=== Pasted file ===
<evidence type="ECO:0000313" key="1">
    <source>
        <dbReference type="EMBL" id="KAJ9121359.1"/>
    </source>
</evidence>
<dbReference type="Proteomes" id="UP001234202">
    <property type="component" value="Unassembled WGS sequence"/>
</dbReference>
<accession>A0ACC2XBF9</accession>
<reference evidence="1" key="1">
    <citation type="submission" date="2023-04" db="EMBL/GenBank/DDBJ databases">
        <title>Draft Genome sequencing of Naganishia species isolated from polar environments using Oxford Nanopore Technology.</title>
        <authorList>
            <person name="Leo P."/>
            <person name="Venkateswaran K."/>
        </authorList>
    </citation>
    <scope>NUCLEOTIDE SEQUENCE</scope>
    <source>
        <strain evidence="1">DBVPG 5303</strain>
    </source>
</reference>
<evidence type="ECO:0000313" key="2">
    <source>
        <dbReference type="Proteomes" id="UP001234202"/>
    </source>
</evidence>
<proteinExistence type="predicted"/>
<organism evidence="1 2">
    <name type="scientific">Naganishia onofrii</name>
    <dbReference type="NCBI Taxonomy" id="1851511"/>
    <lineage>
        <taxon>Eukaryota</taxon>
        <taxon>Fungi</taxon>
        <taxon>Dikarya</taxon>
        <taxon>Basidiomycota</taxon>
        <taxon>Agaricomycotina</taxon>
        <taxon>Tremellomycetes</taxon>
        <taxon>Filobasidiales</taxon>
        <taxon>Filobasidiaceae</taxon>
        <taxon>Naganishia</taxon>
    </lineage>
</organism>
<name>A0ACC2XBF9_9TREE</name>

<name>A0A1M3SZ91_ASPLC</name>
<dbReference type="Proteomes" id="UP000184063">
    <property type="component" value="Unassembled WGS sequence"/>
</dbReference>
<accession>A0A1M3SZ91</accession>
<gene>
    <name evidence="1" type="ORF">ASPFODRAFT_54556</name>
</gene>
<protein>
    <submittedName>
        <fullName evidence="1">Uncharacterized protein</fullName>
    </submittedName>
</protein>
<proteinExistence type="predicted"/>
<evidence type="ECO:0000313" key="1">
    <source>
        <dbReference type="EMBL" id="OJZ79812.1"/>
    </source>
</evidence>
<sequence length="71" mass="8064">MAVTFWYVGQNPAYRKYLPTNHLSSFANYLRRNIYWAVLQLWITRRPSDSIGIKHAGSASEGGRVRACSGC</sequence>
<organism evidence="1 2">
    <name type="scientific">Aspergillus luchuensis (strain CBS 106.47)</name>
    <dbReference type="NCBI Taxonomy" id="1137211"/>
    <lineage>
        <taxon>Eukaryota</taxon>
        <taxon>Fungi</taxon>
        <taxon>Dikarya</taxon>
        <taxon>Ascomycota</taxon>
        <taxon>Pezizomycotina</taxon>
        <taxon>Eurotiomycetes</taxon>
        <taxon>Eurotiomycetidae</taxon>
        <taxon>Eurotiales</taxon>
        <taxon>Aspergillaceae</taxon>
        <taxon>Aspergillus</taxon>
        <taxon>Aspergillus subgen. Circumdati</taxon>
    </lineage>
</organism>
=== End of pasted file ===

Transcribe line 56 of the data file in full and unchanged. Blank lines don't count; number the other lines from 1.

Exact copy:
    </submittedName>